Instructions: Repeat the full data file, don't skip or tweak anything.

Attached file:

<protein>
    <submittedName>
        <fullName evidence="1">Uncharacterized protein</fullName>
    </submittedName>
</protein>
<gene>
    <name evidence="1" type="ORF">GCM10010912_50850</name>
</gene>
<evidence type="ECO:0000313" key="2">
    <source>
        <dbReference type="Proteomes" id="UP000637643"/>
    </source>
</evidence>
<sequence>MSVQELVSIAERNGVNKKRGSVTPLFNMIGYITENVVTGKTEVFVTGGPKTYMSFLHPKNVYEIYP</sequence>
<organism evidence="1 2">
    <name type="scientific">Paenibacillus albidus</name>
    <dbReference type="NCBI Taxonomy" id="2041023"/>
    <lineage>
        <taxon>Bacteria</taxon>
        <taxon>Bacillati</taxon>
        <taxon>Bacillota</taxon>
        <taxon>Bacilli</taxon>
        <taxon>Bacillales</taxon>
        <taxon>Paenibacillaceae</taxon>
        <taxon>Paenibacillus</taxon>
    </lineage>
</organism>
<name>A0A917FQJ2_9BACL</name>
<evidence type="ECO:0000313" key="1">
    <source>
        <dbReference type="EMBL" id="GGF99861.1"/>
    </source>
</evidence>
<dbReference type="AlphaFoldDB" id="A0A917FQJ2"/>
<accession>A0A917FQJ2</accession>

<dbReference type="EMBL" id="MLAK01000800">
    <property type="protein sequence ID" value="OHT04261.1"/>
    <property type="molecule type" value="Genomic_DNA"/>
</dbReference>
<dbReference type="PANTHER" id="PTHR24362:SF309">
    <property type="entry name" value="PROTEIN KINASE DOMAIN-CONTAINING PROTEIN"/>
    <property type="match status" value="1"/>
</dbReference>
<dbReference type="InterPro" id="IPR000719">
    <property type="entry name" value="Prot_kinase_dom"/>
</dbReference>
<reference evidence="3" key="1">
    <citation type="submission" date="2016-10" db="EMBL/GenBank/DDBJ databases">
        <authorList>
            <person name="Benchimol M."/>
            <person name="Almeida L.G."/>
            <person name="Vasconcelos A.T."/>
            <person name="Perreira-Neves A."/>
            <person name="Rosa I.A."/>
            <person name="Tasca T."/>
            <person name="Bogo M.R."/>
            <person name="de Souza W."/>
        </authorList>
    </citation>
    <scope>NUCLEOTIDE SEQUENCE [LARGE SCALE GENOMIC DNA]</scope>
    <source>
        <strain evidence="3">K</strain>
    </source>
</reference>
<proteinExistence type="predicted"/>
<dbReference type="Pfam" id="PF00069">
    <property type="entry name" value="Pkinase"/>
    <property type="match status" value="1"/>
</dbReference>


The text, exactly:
<protein>
    <submittedName>
        <fullName evidence="1">Uncharacterized protein</fullName>
    </submittedName>
</protein>
<gene>
    <name evidence="1" type="ORF">GCM10010912_50850</name>
</gene>
<evidence type="ECO:0000313" key="2">
    <source>
        <dbReference type="Proteomes" id="UP000637643"/>
    </source>
</evidence>
<sequence>MSVQELVSIAERNGVNKKRGSVTPLFNMIGYITENVVTGKTEVFVTGGPKTYMSFLHPKNVYEIYP</sequence>
<organism evidence="1 2">
    <name type="scientific">Paenibacillus albidus</name>
    <dbReference type="NCBI Taxonomy" id="2041023"/>
    <lineage>
        <taxon>Bacteria</taxon>
        <taxon>Bacillati</taxon>
        <taxon>Bacillota</taxon>
        <taxon>Bacilli</taxon>
        <taxon>Bacillales</taxon>
        <taxon>Paenibacillaceae</taxon>
        <taxon>Paenibacillus</taxon>
    </lineage>
</organism>
<name>A0A917FQJ2_9BACL</name>
<evidence type="ECO:0000313" key="1">
    <source>
        <dbReference type="EMBL" id="GGF99861.1"/>
    </source>
</evidence>
<dbReference type="AlphaFoldDB" id="A0A917FQJ2"/>
<accession>A0A917FQJ2</accession>

<dbReference type="EMBL" id="MLAK01000800">
    <property type="protein sequence ID" value="OHT04261.1"/>
    <property type="molecule type" value="Genomic_DNA"/>
</dbReference>
<dbReference type="PANTHER" id="PTHR24362:SF309">
    <property type="entry name" value="PROTEIN KINASE DOMAIN-CONTAINING PROTEIN"/>
    <property type="match status" value="1"/>
</dbReference>
<dbReference type="InterPro" id="IPR000719">
    <property type="entry name" value="Prot_kinase_dom"/>
</dbReference>
<reference evidence="3" key="1">
    <citation type="submission" date="2016-10" db="EMBL/GenBank/DDBJ databases">
        <authorList>
            <person name="Benchimol M."/>
            <person name="Almeida L.G."/>
            <person name="Vasconcelos A.T."/>
            <person name="Perreira-Neves A."/>
            <person name="Rosa I.A."/>
            <person name="Tasca T."/>
            <person name="Bogo M.R."/>
            <person name="de Souza W."/>
        </authorList>
    </citation>
    <scope>NUCLEOTIDE SEQUENCE [LARGE SCALE GENOMIC DNA]</scope>
    <source>
        <strain evidence="3">K</strain>
    </source>
</reference>
<proteinExistence type="predicted"/>
<dbReference type="Pfam" id="PF00069">
    <property type="entry name" value="Pkinase"/>
    <property type="match status" value="1"/>
</dbReference>